There’s New Music:
Lazarus features three previously-unheard tracks -- “No Plan," "Killing a Little Time," and "When I Met You" -- originally recorded during sessions for Blackstar, and with the same crack jazz group led by saxophonist Donny McCaslin. The tunes appeared in the musical Lazarus, as performed by the cast, but the second disc of the Lazarus cast album features Bowie's own renditions, all produced by Visconti.
The Musical Adaptations:
When Bowie started planning the play Lazarus in late 2014, he reached out to pianist/producer Henry Hey, who he’d worked with on his 2013 LP The Next Day. Bowie wanted to use songs from across his career, not focusing on just the big hits, and have Hey adapt them for the stage. Irish playwright Enda Walsh, who worked with Bowie on the script, helped pick the tunes and Hey got to work transforming Bowie’s songs for the stage. He’d email Bowie the transformed material, and the two would meet to discuss and refine. The songs are totally reimagined, dialed up for theatrical bombast with heavy electric guitars and operatic singing. “All the Young Dudes” is a swinging show-tune with horns that Sinatra would appreciate; "The Man Who Sold The World” is a trippy electronic voyage; and “Killing a Little Time,” sung by the show’s star Michael C. Hall, is a hard rock blaster with searing riffs and operatic wailing.
The Recording Process:
While Bowie, Visconti, and the band tracked Blackstar (and its newly-released extras) in secret at New York City’s Magic Shop studio in early 2015, the cast had a much different experience. Early in the morning on Jan. 11, 2016, the cast -- which had spent months working with Bowie and even celebrated opening night together just weeks earlier -- were summoned to NYC’s Avatar Studios. There they were told the news of Bowie’s death. Most had no idea he was even ill. It was with this lingering shock and emotion that the cast, who had a single day to record all of the material, got to work with a seven-piece house band assembled by Hey. The grief is palpable and the performances are strong and moving, especially Cristin Milioti’s tender delivery of the piano-driven “Changes.”
Lazarus opened Dec. 7, 2015, at New York City’s Theatre Workshop to rave reviews. Tickets to the entire six-week run of the musical sold out within hours. He joined the cast onstage for a curtain call bow. It was Bowie’s final public appearance.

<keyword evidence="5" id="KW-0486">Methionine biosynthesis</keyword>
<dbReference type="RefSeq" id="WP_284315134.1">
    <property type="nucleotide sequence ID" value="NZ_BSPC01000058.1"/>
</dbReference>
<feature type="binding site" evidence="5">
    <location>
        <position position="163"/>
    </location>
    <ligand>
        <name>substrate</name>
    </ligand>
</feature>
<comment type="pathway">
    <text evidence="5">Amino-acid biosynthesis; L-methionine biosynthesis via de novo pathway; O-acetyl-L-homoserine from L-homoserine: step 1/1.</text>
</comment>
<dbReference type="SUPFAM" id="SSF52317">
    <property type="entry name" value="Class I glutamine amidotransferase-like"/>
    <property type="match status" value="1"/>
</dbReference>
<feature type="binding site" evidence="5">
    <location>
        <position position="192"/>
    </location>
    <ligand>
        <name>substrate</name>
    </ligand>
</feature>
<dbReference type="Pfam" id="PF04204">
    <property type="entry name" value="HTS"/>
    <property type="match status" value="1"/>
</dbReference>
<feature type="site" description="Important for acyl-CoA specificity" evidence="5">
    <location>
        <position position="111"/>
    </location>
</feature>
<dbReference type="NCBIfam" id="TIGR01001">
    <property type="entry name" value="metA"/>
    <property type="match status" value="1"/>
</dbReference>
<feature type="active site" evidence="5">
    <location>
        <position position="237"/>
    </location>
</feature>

You Can Still See the Play:
While Lazarus wrapped its sold-out six-week run in New York City early this year, it continues across the pond, in Bowie’s native London, on Oct. 25 at King’s Cross Theatre, with dates scheduled through Jan. 21, 2017.
To write and produce the storyline for Lazarus, Bowie teamed with Walsh and Belgian avant-garde director Ivo van Hove. Bowie wanted a semi-autobiographical musical that was a sequel of sorts to The Man Who Fell to Earth, the 1976 film adaptation of Walter Tevis’ novel that Bowie starred in. For years he had wanted to return to the storyline. Bowie wanted to use select songs from his catalog, including hits “Life on Mars," “Changes,” and "Heroes," alongside deeper cuts and new material, and return to where the film’s main character is left off. In the 1976 film adaptation of The Man Who Fell To Earth, Bowie played Thomas Jerome Newton, an alien who travels to earth in search of water for his dying planet. He starts a successful business and gets rich, then uses the cash to build a spaceship to collect and transport water to his home planet. But there are hang-ups: He’s arrested and after years in captivity, he's eventually freed. But now he’s a lonely alcoholic.
In the two-hour-long play Lazarus, we reconnect with Newton, now played Michael C. Hall, who is depressed, guzzling gin, eating Twinkies, and is unable to leave for home or even die. He’s tormented by visions of his past and the audience witnesses his relationships with a past love, Mary Lou; his assistant, Elly (Cristin Milioti), who transforms herself into Mary Lou, losing her own identity; and another girl, played by Sophia Anne Caruso, who even tries to help Newton return to his planet. It’s a trippy, ethereal dreamscape, complete with video projections and flickering TV sets, that closes with figures in black cloaks, a sign of death approaching. Lazarus can be interpreted many ways. But perhaps Bowie was a true Starman, stuck here on earth and struggling with all our earthly pleasures. And now he’s home.